DIMACS: Series in Discrete Mathematics and Theoretical Computer Science 1997; 452 pp; softcover Volume: 36 Reprint/Revision History: reprinted 2000 ISBN10: 0821811371 ISBN13: 9780821811375 List Price: US$38 Member Price: US$30.40 Order Code: DIMACS/36.S
 This volume is a collection of articles written by experienced primary, secondary, and collegiate educators. The book explains why discrete mathematics should be taught in K12 classrooms and offers practical guidance on how to do so. In this book, teachers at all levels will find a great deal of valuable material to help them introduce discrete mathematics in their classrooms. One main article provides a comprehensive and detailed view of discrete mathematics for K12. Another surveys the resources that are available for teachers. School and district curriculum leaders will find material that addresses how discrete mathematics can be introduced into their curricula. College faculty members will find ideas and topics that can be incorporated into a variety of courses. Features:  Classroom activities and an annotated list of resources.
 Authors who are directors of innovative programs and who are well known for their work.
 A description of discrete mathematics providing the opportunity for a fresh start for students who have been previously unsuccessful in mathematics.
 Discussion on discrete mathematics as it is used to achieve the goals of the current effort to improve mathematics education.
 Guidance on topics, resources and teaching; a valuable guide for both preservice and inservice professional development.
Copublished with the Center for Discrete Mathematics and Theoretical Computer Science beginning with Volume 8. Volumes 17 were copublished with the Association for Computer Machinery (ACM). This volume is copublished with the National Council of Teachers of Mathematics (NCTM), Reston, VA. Readership Graduate students and mathematics educators interested in K12 teaching, school curriculum teachers, and teachers of both preservice and inservice educators. Table of Contents The Value of Discrete Mathematics: Views from the Classroom  P. Carney  The impact of discrete mathematics in my classroom
 N. Casey  Three for the money: An hour in the classroom
 J. C. Kowalczyk  Fibonacci reflectionsIt's elementary!
 S. H. Picker  Using discrete mathematics to give remedial students a second chance
 R. J. Settergren  What we've got here is a failure to cooperate
The Value of Discrete Mathematics: Achieving Broader Goals  N. Casey and M. R. Fellows  Implementing the standards: Let's focus on the first four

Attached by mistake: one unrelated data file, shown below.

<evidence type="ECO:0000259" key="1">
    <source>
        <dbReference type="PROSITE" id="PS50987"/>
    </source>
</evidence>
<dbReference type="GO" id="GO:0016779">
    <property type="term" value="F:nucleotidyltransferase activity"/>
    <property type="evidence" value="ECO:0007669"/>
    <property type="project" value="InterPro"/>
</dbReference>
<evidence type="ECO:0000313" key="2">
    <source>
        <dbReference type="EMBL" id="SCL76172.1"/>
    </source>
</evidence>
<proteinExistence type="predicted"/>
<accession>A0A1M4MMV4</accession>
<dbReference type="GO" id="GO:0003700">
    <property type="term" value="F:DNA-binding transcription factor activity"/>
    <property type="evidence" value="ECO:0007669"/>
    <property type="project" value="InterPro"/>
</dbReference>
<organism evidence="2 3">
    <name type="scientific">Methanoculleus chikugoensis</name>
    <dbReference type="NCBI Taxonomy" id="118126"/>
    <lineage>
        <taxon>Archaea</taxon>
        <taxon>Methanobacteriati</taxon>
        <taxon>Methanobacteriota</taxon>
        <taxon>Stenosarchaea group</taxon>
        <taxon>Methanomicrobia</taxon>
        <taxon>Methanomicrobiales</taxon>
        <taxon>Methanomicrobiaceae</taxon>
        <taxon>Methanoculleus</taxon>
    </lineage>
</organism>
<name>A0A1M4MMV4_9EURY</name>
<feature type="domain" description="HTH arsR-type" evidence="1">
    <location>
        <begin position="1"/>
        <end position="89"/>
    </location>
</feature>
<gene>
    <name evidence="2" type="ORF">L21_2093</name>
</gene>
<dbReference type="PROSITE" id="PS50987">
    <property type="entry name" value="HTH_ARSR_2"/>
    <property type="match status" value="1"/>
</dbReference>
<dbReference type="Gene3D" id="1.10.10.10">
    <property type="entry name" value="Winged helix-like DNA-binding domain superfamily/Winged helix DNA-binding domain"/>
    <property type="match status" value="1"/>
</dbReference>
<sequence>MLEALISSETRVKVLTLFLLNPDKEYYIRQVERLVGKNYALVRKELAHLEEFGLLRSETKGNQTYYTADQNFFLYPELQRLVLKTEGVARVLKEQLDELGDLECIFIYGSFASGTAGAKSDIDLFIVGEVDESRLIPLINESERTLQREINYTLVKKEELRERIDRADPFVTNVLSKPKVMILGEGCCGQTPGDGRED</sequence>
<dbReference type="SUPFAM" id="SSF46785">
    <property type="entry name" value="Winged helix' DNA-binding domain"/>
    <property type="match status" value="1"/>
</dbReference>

M. B. Cozzens  Discrete mathematics: A vehicle for problem solving and excitement
 S. S. Epp  Logic and discrete mathematics in the schools
 R. Leibowitz  Writing discrete(ly)
 J. Malkevitch  Discrete mathematics and public perceptions of mathematics
 H. O. Pollak  Mathematical modeling and discrete mathematics
 F. S. Roberts  The role of applications in teaching discrete mathematics
What Is Discrete Mathematics: Two Perspectives  S. B. Maurer  What is discrete mathematics? The many answers
 J. G. Rosenstein  A comprehensive view of discrete mathematics: Chapter 14 of the New Jersey Mathematics Curriculum Framework
Integrating Discrete Mathematics into Existing Mathematics Curricula, Grades K8  V. A. DeBellis  Discrete mathematics in K2 classrooms
 R. E. Jamison  Rhythm and pattern: Discrete mathematics with an artistic connection for elementary school teachers
 E. Maletsky  Discrete mathematics activities for middle school
Integrating Discrete Mathematics into Existing Mathematics Curricula, Grades 912  R. L. Devaney  Putting chaos into calculus courses
 J. A. Dossey  Making a difference with difference equations
 E. W. Hart  Discrete mathematical modeling in the secondary curriculum: Rationale and examples from The CorePlus Mathematics Project
 B. Hoyer  A discrete mathematics experience with general mathematics students
 P. G. Lewis  Algorithms, algebra, and the computer lab
 J. Reinthaler  Discrete mathematics is already in the classroomBut it's hiding
 J. T. Sandefur  Integrating discrete mathematics into the curriculum: An example
High School Courses on Discrete Mathematics  H. F. Bailey  The status of discrete mathematics in the high schools
 L. C. Biehl  Discrete mathematics: A fresh start for secondary students
 N. Crisler, P. Fisher, and G. Froelich  A discrete mathematics textbook for high schools
Discrete Mathematics and Computer Science  P. B. Henderson  Computer science, problem solving, and discrete mathematics
 V. K. Proulx  The role of computer science and discrete mathematics in the high school curriculum
Resources for Teachers  N. Dean and Y. Liu  Discrete mathematics software for K12 education
 D. S. Franzblau and J. C. Kowalczyk  Recommended resources for teaching discrete mathematics
 J. G. Rosenstein and V. A. DeBellis  The leadership program in discrete mathematics
 M. Vassallo and A. Ralston  Computer software for the teaching of discrete mathematics in the schools